If you are currently taking Valium and no longer want to use the medication, do not adjust your treatment schedule without instruction from your doctor. In most cases, doctors will taper off a patient’s Valium dose to minimize the risk of withdrawal. Symptoms associated with Valium withdrawal can include:

  • Headaches
  • Nausea
  • Vomiting
  • Stomach pains
  • Cramps
  • Tremors
  • Increased blood pressure
  • Increased heart rate
  • Confusion
  • Seizures
  • Mood swings
  • Rebound anxiety
  • Drug cravings

These withdrawal symptoms can negatively affect a pregnant woman’s health, as well as the health of their fetus. For these reasons, tapering off Valium is very important for pregnant women in particular.

If you or someone you love is struggling with Valium use and a co-occurring mental health condition like anxiety, help is available. The Recovery Village has locations throughout the country, and each offers helpful addiction recovery resources to those looking to live a healthier, substance-free life. Contact us today to learn more about Valium addiction treatment programs that can work well for your needs.

Jonathan Strum
Editor – Jonathan Strum
Jonathan Strum graduated from the University of Nebraska Omaha with a Bachelor's in Communication in 2017 and has been writing professionally ever since. Read more
Jessica Pyhtila
Medically Reviewed By – Dr. Jessica Pyhtila, PharmD
Dr. Jessica Pyhtila is a Clinical Pharmacy Specialist based in Baltimore, Maryland with practice sites in inpatient palliative care and outpatient primary care at the Department of Veteran Affairs. Read more
Sources

Tinker, Sarah C.; Reefhuis, Jennita; Bitsko, Rebecca H.; et al. “Use of benzodiazepine medications during pregnancy and potential risk for birth defects, National Birth Defects Prevention Study, 1997–2011.” Birth Defects Research, June 1, 2019. Accessed November 11, 2021.

National Center for PTSD. “Effective Treatments for PTSD: Helping Patients Taper from Benzodiazepines.” January 2015. Accessed November 11, 2021.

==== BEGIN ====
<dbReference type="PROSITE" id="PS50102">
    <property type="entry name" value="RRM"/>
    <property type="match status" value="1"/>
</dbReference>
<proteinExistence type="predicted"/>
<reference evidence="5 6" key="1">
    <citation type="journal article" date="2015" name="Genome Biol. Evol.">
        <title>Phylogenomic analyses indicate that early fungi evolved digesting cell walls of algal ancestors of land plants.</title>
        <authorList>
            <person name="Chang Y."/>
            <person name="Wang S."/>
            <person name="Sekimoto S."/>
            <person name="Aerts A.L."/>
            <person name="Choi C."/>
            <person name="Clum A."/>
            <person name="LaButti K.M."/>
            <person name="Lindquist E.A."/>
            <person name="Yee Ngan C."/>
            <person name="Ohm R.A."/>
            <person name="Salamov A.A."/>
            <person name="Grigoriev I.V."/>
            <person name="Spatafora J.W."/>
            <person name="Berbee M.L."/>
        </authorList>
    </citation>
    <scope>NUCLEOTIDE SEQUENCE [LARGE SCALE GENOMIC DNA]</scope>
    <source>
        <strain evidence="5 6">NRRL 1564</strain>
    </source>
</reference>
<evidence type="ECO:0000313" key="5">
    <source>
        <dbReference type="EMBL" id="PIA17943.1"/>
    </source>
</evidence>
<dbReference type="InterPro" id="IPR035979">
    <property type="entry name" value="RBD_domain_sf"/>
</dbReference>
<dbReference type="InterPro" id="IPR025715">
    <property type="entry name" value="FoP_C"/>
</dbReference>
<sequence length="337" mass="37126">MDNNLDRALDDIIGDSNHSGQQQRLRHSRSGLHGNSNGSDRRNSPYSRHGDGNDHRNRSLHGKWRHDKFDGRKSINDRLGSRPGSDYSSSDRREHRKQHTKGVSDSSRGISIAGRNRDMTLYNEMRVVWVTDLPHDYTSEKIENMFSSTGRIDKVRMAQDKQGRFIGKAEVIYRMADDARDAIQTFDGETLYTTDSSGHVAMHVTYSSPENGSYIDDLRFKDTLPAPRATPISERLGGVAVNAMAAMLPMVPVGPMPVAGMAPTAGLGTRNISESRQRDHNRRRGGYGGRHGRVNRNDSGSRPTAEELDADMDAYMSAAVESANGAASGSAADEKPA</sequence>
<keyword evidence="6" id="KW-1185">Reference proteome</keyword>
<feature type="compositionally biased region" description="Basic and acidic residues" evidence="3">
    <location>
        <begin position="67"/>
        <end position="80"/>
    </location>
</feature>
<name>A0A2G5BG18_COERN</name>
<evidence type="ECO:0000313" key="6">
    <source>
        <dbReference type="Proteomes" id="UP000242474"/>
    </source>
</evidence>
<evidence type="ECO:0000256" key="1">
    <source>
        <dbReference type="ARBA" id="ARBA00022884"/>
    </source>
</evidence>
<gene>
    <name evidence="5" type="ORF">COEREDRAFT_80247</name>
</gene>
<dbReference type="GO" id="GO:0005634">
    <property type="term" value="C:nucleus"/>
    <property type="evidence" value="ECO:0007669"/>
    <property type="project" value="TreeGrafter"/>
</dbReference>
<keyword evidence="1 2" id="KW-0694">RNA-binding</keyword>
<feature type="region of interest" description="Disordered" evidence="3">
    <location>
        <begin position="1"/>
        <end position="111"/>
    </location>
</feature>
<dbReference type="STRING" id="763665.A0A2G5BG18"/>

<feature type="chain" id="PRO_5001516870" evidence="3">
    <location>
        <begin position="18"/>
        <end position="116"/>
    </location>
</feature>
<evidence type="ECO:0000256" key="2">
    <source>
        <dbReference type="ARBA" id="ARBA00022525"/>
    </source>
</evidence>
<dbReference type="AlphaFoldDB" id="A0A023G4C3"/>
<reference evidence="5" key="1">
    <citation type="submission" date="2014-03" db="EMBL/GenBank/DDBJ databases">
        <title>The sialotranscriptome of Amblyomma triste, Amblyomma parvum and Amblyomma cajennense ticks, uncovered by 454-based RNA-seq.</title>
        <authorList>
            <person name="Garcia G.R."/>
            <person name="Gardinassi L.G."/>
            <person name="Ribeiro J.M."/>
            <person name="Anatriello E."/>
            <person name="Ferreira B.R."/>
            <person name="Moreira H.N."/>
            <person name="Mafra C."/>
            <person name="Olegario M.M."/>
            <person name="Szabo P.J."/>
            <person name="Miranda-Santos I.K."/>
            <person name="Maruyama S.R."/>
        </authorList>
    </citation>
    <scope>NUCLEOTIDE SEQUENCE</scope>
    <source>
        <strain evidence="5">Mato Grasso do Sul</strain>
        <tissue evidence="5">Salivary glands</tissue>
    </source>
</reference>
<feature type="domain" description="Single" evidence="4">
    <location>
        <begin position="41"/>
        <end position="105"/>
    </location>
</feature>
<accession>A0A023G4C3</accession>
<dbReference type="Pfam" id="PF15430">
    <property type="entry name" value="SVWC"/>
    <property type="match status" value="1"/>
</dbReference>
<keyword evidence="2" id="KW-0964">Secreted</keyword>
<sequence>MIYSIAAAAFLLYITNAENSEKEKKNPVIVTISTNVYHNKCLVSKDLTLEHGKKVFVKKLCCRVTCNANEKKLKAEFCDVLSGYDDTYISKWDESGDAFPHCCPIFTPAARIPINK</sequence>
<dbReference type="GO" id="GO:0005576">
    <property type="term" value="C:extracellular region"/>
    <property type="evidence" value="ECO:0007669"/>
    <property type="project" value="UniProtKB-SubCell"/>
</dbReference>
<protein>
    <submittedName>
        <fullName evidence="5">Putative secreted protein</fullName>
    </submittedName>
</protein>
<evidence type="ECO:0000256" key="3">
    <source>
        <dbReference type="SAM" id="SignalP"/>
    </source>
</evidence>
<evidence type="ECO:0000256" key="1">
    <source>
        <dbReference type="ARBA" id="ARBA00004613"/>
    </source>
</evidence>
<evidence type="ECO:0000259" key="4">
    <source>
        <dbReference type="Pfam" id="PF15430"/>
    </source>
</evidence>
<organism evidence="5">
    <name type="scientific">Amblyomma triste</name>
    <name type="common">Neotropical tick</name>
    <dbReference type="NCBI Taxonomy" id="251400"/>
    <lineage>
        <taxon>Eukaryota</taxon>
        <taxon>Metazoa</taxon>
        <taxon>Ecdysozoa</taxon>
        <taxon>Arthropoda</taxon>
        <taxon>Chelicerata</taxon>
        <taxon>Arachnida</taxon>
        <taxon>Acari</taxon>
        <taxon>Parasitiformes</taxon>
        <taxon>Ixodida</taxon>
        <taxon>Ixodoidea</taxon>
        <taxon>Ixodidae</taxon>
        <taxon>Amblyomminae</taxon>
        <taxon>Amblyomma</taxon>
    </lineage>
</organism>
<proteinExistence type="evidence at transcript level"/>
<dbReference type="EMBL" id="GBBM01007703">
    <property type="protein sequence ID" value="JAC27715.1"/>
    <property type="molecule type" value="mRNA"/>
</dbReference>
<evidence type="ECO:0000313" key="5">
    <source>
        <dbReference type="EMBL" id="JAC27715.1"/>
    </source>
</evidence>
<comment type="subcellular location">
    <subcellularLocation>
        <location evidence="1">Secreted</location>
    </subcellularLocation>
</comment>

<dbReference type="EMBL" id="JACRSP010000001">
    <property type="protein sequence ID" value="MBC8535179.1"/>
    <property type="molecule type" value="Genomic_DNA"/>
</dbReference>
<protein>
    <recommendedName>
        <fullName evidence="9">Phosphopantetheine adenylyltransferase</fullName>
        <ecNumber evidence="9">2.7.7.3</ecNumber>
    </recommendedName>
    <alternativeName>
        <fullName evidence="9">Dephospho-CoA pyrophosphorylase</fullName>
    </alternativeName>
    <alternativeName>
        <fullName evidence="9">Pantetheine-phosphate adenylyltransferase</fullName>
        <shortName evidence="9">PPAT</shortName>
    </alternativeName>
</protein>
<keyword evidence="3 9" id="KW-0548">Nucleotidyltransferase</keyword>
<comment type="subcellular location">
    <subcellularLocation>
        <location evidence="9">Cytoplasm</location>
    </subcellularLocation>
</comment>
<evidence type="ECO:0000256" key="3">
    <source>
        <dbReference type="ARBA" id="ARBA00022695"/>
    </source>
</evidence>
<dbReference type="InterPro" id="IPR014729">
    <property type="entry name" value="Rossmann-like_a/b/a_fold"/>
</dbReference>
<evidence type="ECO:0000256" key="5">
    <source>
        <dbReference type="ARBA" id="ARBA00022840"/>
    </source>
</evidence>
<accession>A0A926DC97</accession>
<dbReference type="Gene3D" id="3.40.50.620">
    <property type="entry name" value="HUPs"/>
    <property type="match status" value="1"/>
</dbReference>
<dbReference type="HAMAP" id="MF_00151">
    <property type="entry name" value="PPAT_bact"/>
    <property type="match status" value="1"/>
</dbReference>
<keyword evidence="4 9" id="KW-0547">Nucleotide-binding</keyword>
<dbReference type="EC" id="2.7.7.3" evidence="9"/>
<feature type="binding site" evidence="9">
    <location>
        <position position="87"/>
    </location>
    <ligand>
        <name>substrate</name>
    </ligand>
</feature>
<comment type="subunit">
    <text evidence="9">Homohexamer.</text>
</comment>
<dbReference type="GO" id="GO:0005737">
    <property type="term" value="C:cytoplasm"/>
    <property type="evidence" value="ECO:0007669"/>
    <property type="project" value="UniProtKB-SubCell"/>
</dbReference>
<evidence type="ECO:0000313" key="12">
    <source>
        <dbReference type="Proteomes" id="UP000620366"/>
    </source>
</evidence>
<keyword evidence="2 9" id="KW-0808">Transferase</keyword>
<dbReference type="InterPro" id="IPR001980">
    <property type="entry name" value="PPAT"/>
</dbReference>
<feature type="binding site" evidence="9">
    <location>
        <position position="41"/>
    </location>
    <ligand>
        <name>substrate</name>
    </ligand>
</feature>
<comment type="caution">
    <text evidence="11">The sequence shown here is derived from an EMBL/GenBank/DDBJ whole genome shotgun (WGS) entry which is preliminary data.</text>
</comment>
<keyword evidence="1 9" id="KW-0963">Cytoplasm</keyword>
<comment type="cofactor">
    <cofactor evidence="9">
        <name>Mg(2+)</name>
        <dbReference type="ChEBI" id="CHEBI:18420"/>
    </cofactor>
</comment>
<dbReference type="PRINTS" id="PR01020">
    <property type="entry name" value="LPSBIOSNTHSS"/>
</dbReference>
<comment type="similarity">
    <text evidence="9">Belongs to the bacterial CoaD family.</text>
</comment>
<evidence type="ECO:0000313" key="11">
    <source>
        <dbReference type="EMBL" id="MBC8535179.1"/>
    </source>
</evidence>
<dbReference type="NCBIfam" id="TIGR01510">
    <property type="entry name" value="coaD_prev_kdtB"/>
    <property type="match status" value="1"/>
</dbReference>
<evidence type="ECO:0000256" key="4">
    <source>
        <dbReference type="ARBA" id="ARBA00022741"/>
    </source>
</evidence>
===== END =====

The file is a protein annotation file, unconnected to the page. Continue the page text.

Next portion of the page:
Drugs.com. “Valium.” October 22, 2021. Accessed November 11, 2021.

PsychDB. “Sedative, Hypnotic, or Anxiolytic (Benzodiazepine) Withdrawal.” March 29, 2021. Accessed November 11, 2021.

Armstrong, Carrie. “ACOG Guidelines on Psychiatric Medication Use During Pregnancy and Lactation.” American Family Physician, September 15, 2008. Accessed November 11, 2021.

U.S. Department of Health and Human Services. “FDA Pregnancy Categories.” August 16, 2021. Accessed November 11, 2021.

U.S. Food and Drug Administration. “Pregnant? Breastfeeding? Better Drug Information Is Coming.” December 17, 2014. Accessed November 11, 2021.

Centers for Disease Control and Prevention. “Pregnant Women Report Taking Medicines for Anxiety and Other Mental Health Conditions.” December 9, 2020. Accessed November 11, 2021.

Ordean, Alice; Chisamore, Brian C. “Clinical presentation and management of neonatal abstinence syndrome: an update.” Research and Reports in Neonatology, April 9, 2014. Accessed November 11, 2021.

Medical Disclaimer

The Recovery Village aims to improve the quality of life for people struggling with substance use or mental health disorder with fact-based content about the nature of behavioral health conditions, treatment options and their related outcomes. We publish material that is researched, cited, edited and reviewed by licensed medical professionals. The information we provide is not intended to be a substitute for professional medical advice, diagnosis or treatment. It should not be used in place of the advice of your physician or other qualified healthcare providers.